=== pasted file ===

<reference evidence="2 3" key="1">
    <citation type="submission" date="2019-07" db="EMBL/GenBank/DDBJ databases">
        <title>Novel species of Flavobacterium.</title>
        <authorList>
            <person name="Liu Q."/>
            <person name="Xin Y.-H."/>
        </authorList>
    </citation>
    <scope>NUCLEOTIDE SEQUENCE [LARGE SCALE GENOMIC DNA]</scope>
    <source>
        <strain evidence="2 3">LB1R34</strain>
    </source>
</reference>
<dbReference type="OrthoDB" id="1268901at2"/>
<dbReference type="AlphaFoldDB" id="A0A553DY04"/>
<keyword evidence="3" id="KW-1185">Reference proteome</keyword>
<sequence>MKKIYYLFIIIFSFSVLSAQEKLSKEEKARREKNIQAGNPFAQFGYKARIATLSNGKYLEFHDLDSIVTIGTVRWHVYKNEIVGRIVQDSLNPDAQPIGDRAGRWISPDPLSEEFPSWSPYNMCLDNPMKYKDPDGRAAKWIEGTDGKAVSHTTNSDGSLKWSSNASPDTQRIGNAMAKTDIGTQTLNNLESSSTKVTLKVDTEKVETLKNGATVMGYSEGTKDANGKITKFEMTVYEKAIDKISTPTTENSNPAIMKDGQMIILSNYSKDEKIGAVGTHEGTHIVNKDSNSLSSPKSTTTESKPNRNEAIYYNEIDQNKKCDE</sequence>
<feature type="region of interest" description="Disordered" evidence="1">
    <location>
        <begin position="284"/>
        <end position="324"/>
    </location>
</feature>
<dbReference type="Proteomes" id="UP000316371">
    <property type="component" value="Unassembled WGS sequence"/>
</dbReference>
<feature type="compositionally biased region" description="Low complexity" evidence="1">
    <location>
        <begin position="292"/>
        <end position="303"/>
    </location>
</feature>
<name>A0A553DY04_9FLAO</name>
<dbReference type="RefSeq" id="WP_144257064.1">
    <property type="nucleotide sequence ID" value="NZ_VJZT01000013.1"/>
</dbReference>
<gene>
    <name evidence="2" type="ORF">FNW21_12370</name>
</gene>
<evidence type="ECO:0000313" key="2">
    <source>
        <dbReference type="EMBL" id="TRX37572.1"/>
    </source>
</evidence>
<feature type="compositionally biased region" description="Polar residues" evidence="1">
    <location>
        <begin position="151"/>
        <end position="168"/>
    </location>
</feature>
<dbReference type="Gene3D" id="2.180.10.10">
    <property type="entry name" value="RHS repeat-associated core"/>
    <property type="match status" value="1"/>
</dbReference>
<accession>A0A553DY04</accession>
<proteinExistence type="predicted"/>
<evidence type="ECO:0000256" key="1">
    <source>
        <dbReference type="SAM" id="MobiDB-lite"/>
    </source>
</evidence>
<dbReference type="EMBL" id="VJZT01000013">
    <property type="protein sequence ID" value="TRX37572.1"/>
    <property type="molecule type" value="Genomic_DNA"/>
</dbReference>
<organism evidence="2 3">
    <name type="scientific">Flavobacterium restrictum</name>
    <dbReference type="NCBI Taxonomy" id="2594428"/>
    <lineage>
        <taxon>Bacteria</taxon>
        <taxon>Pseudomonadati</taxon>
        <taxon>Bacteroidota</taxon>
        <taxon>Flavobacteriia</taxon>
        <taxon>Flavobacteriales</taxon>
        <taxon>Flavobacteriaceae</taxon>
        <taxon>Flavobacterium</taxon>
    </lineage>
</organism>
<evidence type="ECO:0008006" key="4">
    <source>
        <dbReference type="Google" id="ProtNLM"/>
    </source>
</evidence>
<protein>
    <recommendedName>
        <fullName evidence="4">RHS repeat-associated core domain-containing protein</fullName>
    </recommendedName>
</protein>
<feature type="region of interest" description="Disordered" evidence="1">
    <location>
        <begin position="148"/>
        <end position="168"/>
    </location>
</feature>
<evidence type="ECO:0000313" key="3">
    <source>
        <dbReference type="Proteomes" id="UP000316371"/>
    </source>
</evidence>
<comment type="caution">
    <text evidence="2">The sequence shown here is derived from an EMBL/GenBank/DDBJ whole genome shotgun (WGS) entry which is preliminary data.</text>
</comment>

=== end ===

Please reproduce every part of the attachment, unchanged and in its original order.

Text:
<reference evidence="2 3" key="1">
    <citation type="submission" date="2019-07" db="EMBL/GenBank/DDBJ databases">
        <title>Novel species of Flavobacterium.</title>
        <authorList>
            <person name="Liu Q."/>
            <person name="Xin Y.-H."/>
        </authorList>
    </citation>
    <scope>NUCLEOTIDE SEQUENCE [LARGE SCALE GENOMIC DNA]</scope>
    <source>
        <strain evidence="2 3">LB1R34</strain>
    </source>
</reference>
<dbReference type="OrthoDB" id="1268901at2"/>
<dbReference type="AlphaFoldDB" id="A0A553DY04"/>
<keyword evidence="3" id="KW-1185">Reference proteome</keyword>
<sequence>MKKIYYLFIIIFSFSVLSAQEKLSKEEKARREKNIQAGNPFAQFGYKARIATLSNGKYLEFHDLDSIVTIGTVRWHVYKNEIVGRIVQDSLNPDAQPIGDRAGRWISPDPLSEEFPSWSPYNMCLDNPMKYKDPDGRAAKWIEGTDGKAVSHTTNSDGSLKWSSNASPDTQRIGNAMAKTDIGTQTLNNLESSSTKVTLKVDTEKVETLKNGATVMGYSEGTKDANGKITKFEMTVYEKAIDKISTPTTENSNPAIMKDGQMIILSNYSKDEKIGAVGTHEGTHIVNKDSNSLSSPKSTTTESKPNRNEAIYYNEIDQNKKCDE</sequence>
<feature type="region of interest" description="Disordered" evidence="1">
    <location>
        <begin position="284"/>
        <end position="324"/>
    </location>
</feature>
<dbReference type="Proteomes" id="UP000316371">
    <property type="component" value="Unassembled WGS sequence"/>
</dbReference>
<feature type="compositionally biased region" description="Low complexity" evidence="1">
    <location>
        <begin position="292"/>
        <end position="303"/>
    </location>
</feature>
<name>A0A553DY04_9FLAO</name>
<dbReference type="RefSeq" id="WP_144257064.1">
    <property type="nucleotide sequence ID" value="NZ_VJZT01000013.1"/>
</dbReference>
<gene>
    <name evidence="2" type="ORF">FNW21_12370</name>
</gene>
<evidence type="ECO:0000313" key="2">
    <source>
        <dbReference type="EMBL" id="TRX37572.1"/>
    </source>
</evidence>
<feature type="compositionally biased region" description="Polar residues" evidence="1">
    <location>
        <begin position="151"/>
        <end position="168"/>
    </location>
</feature>
<dbReference type="Gene3D" id="2.180.10.10">
    <property type="entry name" value="RHS repeat-associated core"/>
    <property type="match status" value="1"/>
</dbReference>
<accession>A0A553DY04</accession>
<proteinExistence type="predicted"/>
<evidence type="ECO:0000256" key="1">
    <source>
        <dbReference type="SAM" id="MobiDB-lite"/>
    </source>
</evidence>
<dbReference type="EMBL" id="VJZT01000013">
    <property type="protein sequence ID" value="TRX37572.1"/>
    <property type="molecule type" value="Genomic_DNA"/>
</dbReference>
<organism evidence="2 3">
    <name type="scientific">Flavobacterium restrictum</name>
    <dbReference type="NCBI Taxonomy" id="2594428"/>
    <lineage>
        <taxon>Bacteria</taxon>
        <taxon>Pseudomonadati</taxon>
        <taxon>Bacteroidota</taxon>
        <taxon>Flavobacteriia</taxon>
        <taxon>Flavobacteriales</taxon>
        <taxon>Flavobacteriaceae</taxon>
        <taxon>Flavobacterium</taxon>
    </lineage>
</organism>
<evidence type="ECO:0008006" key="4">
    <source>
        <dbReference type="Google" id="ProtNLM"/>
    </source>
</evidence>
<protein>
    <recommendedName>
        <fullName evidence="4">RHS repeat-associated core domain-containing protein</fullName>
    </recommendedName>
</protein>
<feature type="region of interest" description="Disordered" evidence="1">
    <location>
        <begin position="148"/>
        <end position="168"/>
    </location>
</feature>
<evidence type="ECO:0000313" key="3">
    <source>
        <dbReference type="Proteomes" id="UP000316371"/>
    </source>
</evidence>
<comment type="caution">
    <text evidence="2">The sequence shown here is derived from an EMBL/GenBank/DDBJ whole genome shotgun (WGS) entry which is preliminary data.</text>
</comment>